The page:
Crop insurance

helps communities

It is easy to make cuts in government programs that do not affect us as individuals directly. When dollars spent on programs do not appear to correlate directly to our well being or our personal welfare, it is easy to determine that they are an unnecessary expense.

Such appears to be the case when it comes to crop insurance. There are several misconceptions about crop insurance. One of the greatest being the thought that crop insurance is a program designed for farmers only. It is true that some farmers do rely on crop insurance, but usually not for the reasons pointed out by those that oppose crop insurance. Farmers as well as landowners, that do not farm, usually do much better financially when they do not collect a loss through crop insurance because the actual crop is more valuable.

As pointed out earlier, there is a misconception about crop insurance and it needs to be corrected. Crop insurance should be looked upon as more of a rural sustainability program. Crop insurance can help communities stay in business.

In our rural areas that rely on agriculture as a lifeline, it is paramount to maintain a viable crop insurance program. It is essential because in a bad year when crops do not do well, crop insurance not only helps farmers stay in business, it does enable them to pay their bills and thus merchants and vendors can remain whole. With most crop insurance plans it is not equitable to do much more than that.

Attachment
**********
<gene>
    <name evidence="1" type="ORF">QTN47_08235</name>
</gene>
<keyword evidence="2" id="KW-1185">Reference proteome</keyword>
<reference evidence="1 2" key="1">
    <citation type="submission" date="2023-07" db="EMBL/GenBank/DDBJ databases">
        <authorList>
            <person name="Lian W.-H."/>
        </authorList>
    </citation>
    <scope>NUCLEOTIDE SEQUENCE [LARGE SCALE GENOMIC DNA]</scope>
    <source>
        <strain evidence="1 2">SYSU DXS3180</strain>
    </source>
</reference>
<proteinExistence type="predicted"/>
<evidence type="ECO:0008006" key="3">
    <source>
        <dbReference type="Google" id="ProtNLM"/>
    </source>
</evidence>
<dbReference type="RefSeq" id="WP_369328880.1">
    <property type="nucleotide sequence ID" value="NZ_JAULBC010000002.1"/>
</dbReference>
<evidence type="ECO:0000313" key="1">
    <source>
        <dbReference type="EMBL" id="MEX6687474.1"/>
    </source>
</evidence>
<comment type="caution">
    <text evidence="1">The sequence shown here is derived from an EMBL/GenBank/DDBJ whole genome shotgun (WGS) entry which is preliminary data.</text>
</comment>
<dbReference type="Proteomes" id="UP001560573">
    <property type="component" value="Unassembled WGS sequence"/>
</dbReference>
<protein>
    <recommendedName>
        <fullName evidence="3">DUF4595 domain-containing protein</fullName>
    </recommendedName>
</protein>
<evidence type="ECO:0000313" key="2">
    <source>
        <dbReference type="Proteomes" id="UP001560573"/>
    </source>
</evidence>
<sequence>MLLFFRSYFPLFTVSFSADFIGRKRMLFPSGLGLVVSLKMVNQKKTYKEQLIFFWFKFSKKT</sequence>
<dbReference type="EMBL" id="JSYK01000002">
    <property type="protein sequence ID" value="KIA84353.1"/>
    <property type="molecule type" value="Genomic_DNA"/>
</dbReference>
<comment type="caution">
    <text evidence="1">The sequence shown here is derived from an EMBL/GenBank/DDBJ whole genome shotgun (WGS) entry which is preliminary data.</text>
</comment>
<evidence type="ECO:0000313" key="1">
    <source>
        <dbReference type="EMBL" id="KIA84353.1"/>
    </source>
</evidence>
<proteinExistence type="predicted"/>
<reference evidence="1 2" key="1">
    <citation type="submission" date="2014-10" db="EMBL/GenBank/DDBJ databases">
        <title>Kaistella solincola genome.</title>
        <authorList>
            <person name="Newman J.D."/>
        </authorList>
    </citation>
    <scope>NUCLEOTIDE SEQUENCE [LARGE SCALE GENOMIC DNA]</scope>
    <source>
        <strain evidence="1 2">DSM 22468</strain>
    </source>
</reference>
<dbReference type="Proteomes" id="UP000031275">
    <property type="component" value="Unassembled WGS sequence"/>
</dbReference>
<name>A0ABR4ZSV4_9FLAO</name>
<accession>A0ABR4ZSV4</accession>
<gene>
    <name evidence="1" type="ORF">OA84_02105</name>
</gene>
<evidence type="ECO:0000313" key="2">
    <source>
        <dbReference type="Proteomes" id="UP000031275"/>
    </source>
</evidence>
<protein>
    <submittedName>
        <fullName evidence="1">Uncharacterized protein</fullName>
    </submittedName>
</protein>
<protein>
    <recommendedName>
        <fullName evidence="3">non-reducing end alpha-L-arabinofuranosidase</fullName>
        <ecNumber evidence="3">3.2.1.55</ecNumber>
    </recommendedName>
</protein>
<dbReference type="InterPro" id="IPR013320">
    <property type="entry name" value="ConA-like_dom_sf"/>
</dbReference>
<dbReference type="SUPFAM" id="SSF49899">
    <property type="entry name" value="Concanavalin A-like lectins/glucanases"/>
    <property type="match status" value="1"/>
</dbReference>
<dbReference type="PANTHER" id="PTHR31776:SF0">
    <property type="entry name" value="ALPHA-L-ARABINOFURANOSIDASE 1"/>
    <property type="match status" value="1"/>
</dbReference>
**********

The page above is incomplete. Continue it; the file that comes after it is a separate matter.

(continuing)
Although farmers and landowners pay about 40 percent of the insurance premium for 70 to 75 percent coverage of their crop, it is not affordable to ensure a higher percentage of the crop. When there is a loss and bills are paid because the plans usually cover 70 percent, the farmer is the entity that does not get paid, but they are able to stay in business.

By insuring a crop, the farmer and landowner is basically purchasing insurance for the whole rural community and are basically paying a portion of the premium for them to help keep them whole.

If we as a country are concerned about rural communities, we actually need to enhance the crop insurance program and make it more affordable in order to help maintain our rural communities. Since crop insurance is essential, think of crop insurance as community viability insurance.



City sidewalks on right track

I would like to thank the City of Garden City for all the work on sidewalks this summer. It used to be that you couldn't walk more than a house or two before you had to walk on the street. Now there are continuous sidewalks so I can walk almost all over town. Keep up the good work.


Garden City